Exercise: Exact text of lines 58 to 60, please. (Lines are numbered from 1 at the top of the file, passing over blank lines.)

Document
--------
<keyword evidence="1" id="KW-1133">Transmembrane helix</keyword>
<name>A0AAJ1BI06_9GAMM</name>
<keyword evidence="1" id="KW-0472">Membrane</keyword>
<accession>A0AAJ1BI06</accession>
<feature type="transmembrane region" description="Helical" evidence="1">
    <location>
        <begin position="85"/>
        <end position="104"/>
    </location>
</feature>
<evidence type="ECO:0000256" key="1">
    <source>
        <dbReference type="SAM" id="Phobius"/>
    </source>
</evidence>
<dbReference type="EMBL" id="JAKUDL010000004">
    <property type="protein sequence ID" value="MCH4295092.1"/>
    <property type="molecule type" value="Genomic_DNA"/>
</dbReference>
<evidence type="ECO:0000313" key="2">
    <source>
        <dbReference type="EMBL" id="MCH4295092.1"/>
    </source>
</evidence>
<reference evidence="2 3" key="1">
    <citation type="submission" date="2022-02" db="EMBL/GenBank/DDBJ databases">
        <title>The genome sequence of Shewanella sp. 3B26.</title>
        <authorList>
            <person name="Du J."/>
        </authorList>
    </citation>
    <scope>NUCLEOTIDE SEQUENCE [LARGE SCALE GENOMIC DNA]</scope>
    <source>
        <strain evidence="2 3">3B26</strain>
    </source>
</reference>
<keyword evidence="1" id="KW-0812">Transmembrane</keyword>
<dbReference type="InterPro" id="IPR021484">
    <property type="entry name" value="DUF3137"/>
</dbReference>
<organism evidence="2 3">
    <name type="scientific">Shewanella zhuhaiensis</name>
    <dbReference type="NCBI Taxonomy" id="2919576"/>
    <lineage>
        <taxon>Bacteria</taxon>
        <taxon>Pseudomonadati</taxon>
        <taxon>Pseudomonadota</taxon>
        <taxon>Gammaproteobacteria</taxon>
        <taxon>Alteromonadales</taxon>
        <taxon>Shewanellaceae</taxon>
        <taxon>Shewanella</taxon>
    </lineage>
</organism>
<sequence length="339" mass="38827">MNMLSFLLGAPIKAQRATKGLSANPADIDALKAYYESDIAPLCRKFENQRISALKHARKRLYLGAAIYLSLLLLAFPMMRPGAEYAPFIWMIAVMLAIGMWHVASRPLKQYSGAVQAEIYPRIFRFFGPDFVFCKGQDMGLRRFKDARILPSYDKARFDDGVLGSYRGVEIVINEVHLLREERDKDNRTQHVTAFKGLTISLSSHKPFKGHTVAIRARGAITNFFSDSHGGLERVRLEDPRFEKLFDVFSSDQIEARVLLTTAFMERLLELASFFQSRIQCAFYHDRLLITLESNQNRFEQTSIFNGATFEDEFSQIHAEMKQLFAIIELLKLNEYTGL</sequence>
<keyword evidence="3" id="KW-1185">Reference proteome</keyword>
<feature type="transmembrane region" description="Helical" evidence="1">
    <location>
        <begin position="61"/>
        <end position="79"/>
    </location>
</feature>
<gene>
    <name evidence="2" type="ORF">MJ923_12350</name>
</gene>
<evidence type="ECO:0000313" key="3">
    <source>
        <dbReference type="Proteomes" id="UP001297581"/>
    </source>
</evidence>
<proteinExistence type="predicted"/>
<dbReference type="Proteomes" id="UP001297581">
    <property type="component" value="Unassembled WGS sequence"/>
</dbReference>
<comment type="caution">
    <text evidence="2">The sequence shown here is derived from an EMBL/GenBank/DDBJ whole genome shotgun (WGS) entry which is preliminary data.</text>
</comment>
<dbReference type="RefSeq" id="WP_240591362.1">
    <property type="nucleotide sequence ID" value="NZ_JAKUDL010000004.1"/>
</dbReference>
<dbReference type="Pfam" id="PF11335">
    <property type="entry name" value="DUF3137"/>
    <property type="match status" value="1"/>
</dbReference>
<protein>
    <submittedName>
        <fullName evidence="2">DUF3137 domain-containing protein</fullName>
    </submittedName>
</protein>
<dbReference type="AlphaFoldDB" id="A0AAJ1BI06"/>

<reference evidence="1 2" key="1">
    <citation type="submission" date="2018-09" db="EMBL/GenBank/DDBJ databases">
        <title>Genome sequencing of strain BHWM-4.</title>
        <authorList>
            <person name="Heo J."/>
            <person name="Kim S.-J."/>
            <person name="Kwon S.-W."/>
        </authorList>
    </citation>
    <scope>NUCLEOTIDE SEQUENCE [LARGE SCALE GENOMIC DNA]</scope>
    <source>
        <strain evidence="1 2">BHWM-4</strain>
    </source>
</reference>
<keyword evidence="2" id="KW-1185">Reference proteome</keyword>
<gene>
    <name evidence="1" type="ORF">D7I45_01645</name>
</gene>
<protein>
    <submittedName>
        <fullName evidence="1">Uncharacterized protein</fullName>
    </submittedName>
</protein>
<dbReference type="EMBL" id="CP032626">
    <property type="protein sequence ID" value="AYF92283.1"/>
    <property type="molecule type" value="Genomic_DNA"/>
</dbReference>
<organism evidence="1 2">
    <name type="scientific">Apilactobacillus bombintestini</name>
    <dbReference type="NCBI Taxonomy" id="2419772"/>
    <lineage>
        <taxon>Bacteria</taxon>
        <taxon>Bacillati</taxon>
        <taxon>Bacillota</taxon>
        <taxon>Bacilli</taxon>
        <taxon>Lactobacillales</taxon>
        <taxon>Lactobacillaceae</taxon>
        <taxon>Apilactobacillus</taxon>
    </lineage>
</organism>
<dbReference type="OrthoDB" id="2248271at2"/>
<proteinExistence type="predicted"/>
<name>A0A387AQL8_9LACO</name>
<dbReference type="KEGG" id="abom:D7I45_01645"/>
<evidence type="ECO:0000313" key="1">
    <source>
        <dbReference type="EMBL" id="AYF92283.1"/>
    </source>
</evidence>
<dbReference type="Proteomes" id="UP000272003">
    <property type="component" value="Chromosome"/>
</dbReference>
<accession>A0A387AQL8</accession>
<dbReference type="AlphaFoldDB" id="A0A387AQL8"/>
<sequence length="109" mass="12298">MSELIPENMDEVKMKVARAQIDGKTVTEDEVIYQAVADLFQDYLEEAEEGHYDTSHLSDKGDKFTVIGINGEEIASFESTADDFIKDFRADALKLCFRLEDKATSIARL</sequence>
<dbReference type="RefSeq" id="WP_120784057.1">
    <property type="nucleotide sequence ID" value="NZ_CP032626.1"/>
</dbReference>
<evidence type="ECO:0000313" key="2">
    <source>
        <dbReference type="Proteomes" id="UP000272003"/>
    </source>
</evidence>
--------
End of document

        <begin position="61"/>
        <end position="79"/>
    </location>